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Number of divorces fall while the cost increases
- AuthorSam Miles
January is notoriously known as the month when family lawyers become busy following Christmas chaos and arguments. Figures from the Office for National Statistics (ONS) however show that the overall rates of divorce are continuing to fall. Sam Miles, Family Partner, reviews the reasons why this may be, and also discusses why the cost of a divorce is on the rise.
The ONS results show that there were 111,169 divorces in 2014, a decrease of 3.1% compared with 2013 and 27% lower than 2003. The overall divorce rate in 2014 fell to 9.3 per thousand for married men and women, the lowest it’s been since 1974. “The reason behind the fall has been attributed to more couples cohabiting before marriage, therefore having longer to test their relationship before they make the commitment of marriage, and some couples decide against marriage altogether” explains Sam. “It is people who marry in their teenage years or early 20’s who are at a greater risk of divorce, so the rising rate of people marrying in later life can also explain the decreasing figures.”
What is the cost of divorce?
While the number of divorces is decreasing, the cost of divorce is on the rise. “Many people view divorce costs as simply court and legal fees, however there is more to consider,” continues Sam. “Recent headlines stating that the average cost of divorce in the UK is now approximately £70,000, according to research by Seddons, can frighten people into thinking they cannot afford legal advice to help them through the divorce process. However, this figure includes £4,686 lost from a person’s salary, £5,089 in alternative accommodation and £51,543 paying off debt and sharing assets, such as pensions, rather than the legal cost itself.”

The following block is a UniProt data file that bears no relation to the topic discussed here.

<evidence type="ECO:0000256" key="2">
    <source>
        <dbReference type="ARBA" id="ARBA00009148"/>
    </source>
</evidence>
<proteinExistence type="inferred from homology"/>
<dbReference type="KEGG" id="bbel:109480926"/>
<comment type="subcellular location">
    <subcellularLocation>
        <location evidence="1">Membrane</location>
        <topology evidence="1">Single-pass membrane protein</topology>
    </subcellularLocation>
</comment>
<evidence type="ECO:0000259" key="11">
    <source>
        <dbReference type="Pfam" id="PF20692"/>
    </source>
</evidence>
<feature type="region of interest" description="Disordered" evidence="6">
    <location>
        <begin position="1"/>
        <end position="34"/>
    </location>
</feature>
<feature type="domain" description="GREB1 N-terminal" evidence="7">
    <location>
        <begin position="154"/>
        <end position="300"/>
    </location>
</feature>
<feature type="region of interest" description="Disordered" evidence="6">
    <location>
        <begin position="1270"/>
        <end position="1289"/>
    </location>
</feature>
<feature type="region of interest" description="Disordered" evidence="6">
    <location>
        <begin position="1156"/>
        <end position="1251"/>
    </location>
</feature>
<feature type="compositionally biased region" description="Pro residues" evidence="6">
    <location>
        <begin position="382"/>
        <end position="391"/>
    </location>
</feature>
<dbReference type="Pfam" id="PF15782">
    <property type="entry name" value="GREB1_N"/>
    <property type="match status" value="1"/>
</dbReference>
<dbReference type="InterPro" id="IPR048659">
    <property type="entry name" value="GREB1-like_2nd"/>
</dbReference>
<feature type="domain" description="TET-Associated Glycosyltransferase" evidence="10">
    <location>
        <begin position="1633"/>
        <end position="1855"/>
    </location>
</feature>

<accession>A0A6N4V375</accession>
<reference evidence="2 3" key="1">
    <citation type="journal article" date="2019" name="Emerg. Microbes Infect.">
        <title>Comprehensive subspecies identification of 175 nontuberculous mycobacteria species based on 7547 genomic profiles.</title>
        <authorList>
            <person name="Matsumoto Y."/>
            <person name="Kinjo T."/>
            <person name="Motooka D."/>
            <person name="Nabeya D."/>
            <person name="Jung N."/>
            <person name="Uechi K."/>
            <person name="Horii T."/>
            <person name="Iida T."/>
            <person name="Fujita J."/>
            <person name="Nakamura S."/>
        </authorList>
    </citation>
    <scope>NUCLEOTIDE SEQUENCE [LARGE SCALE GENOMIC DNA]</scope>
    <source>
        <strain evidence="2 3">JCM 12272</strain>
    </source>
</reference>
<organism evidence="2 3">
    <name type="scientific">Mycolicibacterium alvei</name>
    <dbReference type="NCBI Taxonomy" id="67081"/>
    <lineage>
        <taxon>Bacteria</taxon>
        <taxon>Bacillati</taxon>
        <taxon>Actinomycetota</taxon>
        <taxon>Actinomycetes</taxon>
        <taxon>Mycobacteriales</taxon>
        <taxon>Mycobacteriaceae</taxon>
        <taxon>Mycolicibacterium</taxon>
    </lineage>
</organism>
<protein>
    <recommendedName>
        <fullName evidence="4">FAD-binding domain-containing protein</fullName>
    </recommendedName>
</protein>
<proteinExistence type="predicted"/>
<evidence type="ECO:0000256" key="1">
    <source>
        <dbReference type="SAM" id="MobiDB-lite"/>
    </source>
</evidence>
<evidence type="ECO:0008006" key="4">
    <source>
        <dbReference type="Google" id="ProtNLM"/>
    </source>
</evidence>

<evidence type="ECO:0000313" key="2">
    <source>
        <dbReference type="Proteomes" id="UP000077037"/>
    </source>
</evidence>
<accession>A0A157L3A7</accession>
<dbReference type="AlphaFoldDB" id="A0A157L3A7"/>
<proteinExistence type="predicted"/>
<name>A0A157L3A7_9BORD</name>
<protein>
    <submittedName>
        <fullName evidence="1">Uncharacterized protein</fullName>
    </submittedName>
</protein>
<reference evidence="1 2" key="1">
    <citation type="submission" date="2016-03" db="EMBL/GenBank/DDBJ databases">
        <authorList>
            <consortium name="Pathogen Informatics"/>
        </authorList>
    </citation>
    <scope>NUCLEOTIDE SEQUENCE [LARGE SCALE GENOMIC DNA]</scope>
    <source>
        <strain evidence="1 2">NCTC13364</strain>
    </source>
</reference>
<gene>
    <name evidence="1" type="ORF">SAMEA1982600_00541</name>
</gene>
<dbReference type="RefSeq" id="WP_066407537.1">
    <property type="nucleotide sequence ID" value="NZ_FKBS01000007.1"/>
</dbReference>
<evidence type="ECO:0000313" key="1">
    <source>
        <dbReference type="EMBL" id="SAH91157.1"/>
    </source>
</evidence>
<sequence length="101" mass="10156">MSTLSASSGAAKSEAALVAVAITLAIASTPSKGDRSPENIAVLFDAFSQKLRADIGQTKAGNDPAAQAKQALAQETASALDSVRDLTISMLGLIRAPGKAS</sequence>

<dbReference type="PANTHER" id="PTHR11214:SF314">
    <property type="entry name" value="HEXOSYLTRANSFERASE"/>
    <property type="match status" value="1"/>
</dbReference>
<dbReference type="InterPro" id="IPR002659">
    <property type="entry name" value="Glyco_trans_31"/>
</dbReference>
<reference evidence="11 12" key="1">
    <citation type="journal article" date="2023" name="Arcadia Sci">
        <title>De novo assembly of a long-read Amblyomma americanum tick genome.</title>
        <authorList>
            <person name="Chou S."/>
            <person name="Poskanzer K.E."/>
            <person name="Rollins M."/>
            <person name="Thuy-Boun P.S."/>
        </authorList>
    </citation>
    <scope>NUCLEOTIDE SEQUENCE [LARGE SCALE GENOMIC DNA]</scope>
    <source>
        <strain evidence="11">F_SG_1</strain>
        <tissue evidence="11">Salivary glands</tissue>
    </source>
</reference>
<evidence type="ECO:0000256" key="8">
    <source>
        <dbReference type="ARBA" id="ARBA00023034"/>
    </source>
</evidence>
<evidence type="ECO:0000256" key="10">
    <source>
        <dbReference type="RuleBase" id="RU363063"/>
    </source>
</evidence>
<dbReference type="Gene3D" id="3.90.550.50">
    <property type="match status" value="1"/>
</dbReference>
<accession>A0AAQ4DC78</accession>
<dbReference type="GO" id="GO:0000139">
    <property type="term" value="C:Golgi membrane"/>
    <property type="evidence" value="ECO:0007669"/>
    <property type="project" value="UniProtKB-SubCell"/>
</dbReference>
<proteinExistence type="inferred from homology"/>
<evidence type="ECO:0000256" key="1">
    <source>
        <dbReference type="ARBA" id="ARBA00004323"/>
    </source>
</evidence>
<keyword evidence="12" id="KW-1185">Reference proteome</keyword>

With the cost increasing, many look for ways they can save money and one way to do so is by organising their divorce themselves and avoiding legal fees. “While in some cases divorce can be quite straightforward, divorces without legal representation can become more expensive down the line,” continues Sam. “Applications could be filed incorrectly with the wrong information which could mean additional court fees when they need to be re-submitted, and of course there will then be a delay in proceedings.”
Coming to agreements on matters such as financial and children arrangements can also delay proceedings and increase the Court fees. “People who file for divorce themselves will not have access to the important legal advice that can help them come to terms with what will happen after the divorce, and help negotiations between them and their ex-partner. We see an increasing number of people come to us who have tried to negotiate between themselves and consequently ended up extending proceedings and causing more emotional turmoil.”
Family Mediation offers a separated couple the opportunity to discuss their disagreements with an independent person in a neutral environment. “This gives the couple the chance to air their opinions and explain without interruption their point of view,” continues Sam. “The Family Mediator can also assess the situation from their unbiased position and can help the couple realise options that they may not have considered before.”
“Going through a divorce is an emotional time for all concerned, especially when there are complicated decisions to be made regarding your finances or your children,” concludes Sam. “The worry of divorce costs will only add to the tension, and so here at Warner Goodman we offer a variety of packages to suit your budget and your circumstances. We have many years of experience working with people to help them through their divorce or Mediation, enabling them to move on with their lives.”
To find out more about the divorce packages offered by Warner Goodman you can visit their section of the website here, or to find out about Family Mediation click here. You can contact the Family team to discuss your situation by calling 02380 717431 or emailing email@example.com.
This is for information purposes only and is no substitute for, and should not be interpreted as, legal advice. All content was correct at the time of publishing and we cannot be held responsible for any changes that may invalidate this article.